Department for Education reports on progress of education reforms
Thursday 26th May 2016
Today the Department for Education (DfE) has published an analysis of data about special educational needs [PDF] and the progress of reforms to the special educational needs (SEN) education system that began in September 2014.
The DfE's data shows that in 2015 only 59% of the new Education, Health and Care (EHC) plans were issued within the 20 week time limit.
Minister of State for Children and Families Edward Timpson and Parliamentary Under-Secretary of State for Public Health Jane Ellison talk about this and the progress of the SEN reforms in a joint blog on the Special Needs Jungle website.
Jill Davies, Contact a Family's education adviser, says:
"The findings published by the Department for Education today reflect the experience of many parents who call our helpline and who are still wrestling with the practicalities of transferring statements to EHC plans.
"Some local authorities report that they are overwhelmed with the volume of children they are having to transfer from statements to EHC plans, and this has resulted in errors, delays and inevitably parents' frustration.
"The SEN reforms aim to put children and their families at the heart of any discussion about the support they are offered and to help children with SEN achieve the best possible outcomes. We welcome the ongoing commitment shown by the Department for Education to ensure the reforms are implemented at the level of quality we and families expect from the new system.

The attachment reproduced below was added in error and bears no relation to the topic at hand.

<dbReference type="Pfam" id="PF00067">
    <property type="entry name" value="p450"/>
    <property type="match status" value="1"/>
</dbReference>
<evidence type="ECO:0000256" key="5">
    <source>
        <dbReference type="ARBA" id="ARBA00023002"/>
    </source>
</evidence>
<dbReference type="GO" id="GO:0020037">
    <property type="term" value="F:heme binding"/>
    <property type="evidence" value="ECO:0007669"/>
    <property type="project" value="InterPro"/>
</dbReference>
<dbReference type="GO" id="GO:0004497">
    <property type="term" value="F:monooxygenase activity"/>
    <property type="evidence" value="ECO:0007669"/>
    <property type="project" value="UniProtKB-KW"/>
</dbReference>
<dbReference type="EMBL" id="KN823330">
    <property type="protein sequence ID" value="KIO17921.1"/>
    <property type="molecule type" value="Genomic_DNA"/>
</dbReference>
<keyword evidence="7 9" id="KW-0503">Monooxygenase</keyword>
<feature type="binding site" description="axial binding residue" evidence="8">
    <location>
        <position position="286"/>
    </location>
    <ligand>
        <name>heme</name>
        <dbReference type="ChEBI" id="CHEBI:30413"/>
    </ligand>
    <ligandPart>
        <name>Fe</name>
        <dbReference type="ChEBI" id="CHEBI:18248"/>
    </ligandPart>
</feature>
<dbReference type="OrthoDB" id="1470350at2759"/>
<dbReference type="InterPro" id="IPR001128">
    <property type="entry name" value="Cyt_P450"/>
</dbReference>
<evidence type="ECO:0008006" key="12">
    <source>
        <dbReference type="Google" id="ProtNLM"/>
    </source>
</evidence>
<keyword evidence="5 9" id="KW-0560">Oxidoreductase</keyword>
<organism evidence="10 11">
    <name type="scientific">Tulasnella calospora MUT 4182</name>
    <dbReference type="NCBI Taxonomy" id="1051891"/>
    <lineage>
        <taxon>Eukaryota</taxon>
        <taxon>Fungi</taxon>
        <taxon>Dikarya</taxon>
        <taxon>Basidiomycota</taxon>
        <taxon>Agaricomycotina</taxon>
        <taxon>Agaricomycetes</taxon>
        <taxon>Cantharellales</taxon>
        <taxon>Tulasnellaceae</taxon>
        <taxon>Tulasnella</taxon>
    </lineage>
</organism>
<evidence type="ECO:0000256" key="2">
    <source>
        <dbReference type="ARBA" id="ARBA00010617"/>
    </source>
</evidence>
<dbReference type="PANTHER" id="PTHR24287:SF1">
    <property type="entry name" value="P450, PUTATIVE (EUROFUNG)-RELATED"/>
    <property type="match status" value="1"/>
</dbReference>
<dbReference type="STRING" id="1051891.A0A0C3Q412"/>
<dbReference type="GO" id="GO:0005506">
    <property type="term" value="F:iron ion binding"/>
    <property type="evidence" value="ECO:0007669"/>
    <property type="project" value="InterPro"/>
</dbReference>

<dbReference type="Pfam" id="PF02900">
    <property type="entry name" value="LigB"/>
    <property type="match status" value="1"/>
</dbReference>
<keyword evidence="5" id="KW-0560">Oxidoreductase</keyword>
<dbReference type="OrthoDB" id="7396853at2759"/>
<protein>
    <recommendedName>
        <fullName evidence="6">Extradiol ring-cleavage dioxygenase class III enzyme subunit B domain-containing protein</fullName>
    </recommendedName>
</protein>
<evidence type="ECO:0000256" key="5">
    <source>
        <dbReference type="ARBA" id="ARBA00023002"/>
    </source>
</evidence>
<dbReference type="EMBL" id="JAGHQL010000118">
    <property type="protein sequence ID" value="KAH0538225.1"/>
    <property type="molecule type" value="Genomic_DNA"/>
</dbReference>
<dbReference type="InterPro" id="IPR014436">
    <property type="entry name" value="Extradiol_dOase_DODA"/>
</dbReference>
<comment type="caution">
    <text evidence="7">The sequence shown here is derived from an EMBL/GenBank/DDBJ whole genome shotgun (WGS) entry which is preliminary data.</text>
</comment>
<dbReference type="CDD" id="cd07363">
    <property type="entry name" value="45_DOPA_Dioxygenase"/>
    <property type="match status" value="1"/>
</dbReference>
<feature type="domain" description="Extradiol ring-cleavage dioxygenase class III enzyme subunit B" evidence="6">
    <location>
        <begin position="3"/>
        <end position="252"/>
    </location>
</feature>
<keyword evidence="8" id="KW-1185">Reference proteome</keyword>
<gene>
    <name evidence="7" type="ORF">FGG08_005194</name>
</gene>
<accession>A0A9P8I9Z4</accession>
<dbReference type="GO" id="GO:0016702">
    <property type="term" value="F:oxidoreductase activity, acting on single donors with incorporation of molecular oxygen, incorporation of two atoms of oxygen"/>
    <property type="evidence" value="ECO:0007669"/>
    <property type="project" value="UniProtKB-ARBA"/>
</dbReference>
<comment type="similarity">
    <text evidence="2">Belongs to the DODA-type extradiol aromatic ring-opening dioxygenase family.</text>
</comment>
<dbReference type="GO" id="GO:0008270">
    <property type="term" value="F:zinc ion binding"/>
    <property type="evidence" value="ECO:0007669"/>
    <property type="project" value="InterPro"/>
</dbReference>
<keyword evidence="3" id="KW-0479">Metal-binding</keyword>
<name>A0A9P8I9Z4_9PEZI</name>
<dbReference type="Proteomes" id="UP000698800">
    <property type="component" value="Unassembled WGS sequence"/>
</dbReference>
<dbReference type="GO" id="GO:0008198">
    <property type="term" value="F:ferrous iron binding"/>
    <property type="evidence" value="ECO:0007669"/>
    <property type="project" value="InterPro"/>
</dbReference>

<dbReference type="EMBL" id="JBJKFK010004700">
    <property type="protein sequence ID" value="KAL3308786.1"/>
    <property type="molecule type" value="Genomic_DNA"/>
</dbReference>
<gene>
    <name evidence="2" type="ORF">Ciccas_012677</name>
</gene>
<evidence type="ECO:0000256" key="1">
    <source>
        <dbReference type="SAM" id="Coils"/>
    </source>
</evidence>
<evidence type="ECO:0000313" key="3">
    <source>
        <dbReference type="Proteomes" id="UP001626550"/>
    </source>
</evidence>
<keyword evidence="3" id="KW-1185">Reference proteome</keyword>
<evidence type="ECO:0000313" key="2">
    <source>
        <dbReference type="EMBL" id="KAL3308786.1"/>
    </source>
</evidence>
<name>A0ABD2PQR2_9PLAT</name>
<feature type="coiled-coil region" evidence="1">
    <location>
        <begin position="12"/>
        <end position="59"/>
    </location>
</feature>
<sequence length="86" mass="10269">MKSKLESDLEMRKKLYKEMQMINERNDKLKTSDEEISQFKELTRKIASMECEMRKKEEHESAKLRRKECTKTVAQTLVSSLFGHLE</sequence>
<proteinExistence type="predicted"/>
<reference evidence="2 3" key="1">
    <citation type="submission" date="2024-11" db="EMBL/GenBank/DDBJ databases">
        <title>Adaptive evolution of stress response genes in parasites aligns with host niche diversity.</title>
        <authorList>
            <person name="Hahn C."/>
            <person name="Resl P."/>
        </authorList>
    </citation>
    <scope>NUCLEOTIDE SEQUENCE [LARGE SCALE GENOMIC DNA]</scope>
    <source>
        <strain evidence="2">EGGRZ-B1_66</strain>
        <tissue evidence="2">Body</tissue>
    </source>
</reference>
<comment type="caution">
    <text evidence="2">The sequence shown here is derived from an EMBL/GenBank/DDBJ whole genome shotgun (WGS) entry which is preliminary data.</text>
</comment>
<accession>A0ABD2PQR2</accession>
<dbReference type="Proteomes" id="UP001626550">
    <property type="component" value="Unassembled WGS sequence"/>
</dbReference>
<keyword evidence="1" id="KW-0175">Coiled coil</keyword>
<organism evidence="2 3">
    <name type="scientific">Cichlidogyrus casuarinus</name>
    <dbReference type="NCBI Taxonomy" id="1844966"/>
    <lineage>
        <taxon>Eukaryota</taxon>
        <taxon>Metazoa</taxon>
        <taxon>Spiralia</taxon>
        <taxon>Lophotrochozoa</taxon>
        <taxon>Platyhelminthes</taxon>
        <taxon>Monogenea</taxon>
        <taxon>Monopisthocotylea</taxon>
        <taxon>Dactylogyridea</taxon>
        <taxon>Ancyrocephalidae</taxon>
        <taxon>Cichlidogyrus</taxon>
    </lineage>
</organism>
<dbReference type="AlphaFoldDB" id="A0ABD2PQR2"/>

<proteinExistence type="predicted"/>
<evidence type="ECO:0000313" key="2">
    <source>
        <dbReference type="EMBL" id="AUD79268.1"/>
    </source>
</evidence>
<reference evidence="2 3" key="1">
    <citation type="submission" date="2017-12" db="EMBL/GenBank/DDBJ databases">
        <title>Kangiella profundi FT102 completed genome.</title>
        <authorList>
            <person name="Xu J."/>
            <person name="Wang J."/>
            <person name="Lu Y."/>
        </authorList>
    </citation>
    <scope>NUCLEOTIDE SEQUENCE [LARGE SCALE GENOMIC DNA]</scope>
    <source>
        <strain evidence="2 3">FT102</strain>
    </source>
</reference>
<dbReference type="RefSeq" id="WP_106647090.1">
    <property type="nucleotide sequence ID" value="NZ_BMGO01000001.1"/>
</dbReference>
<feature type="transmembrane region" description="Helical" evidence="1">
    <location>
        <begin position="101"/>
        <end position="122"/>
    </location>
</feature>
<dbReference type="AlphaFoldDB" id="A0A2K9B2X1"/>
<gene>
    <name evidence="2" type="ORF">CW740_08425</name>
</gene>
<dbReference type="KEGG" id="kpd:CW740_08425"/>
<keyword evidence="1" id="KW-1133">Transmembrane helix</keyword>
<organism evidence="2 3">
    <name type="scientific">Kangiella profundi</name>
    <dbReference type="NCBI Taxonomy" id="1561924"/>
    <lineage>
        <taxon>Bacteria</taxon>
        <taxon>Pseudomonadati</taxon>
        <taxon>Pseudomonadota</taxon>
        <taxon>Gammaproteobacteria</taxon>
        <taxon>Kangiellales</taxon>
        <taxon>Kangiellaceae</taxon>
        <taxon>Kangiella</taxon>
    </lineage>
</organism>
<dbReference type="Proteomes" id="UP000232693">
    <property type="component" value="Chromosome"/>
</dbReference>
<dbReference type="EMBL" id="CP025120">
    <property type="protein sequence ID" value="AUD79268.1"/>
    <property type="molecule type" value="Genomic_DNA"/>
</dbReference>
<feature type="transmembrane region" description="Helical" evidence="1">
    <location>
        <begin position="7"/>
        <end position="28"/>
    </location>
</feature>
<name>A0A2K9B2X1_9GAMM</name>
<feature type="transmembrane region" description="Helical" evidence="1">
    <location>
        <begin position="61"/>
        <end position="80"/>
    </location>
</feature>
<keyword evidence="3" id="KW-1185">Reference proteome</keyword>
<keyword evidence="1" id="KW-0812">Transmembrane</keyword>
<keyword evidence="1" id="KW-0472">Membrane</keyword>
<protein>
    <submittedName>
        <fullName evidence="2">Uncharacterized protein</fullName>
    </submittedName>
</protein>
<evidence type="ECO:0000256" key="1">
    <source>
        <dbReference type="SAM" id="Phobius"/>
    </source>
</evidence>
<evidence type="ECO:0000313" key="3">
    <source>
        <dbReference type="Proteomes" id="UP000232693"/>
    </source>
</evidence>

"However, there is still some way to go. Currently, families we speak to feel that they are not getting enough support to navigate the new system, that their concerns are not being listened to or that their time is being wasted chasing up paperwork.
"The data released today also shows that while the proportion of children and young people with statements and EHC plans remains constant, there is a decrease in the number of children with SEN. We receive many calls to our helpline from parents whose children struggle to learn and who feel that their concerns are not being addressed. Therefore we are concerned that this decrease in the number of children with SEN may reflect that many children are not being identified as having SEN, or placed on SEN support.
"We would urge any parent worried or confused about changes to the SEN system and the impact on their child to call our free helpline for advice."
- Read our advice on transfer reviews - moving from the old SEN system to the new.
- Read our introduction to special educational needs in England to find out more about children with SEN.
- Find out more about the SEN reforms.
- Download our SEN factsheets.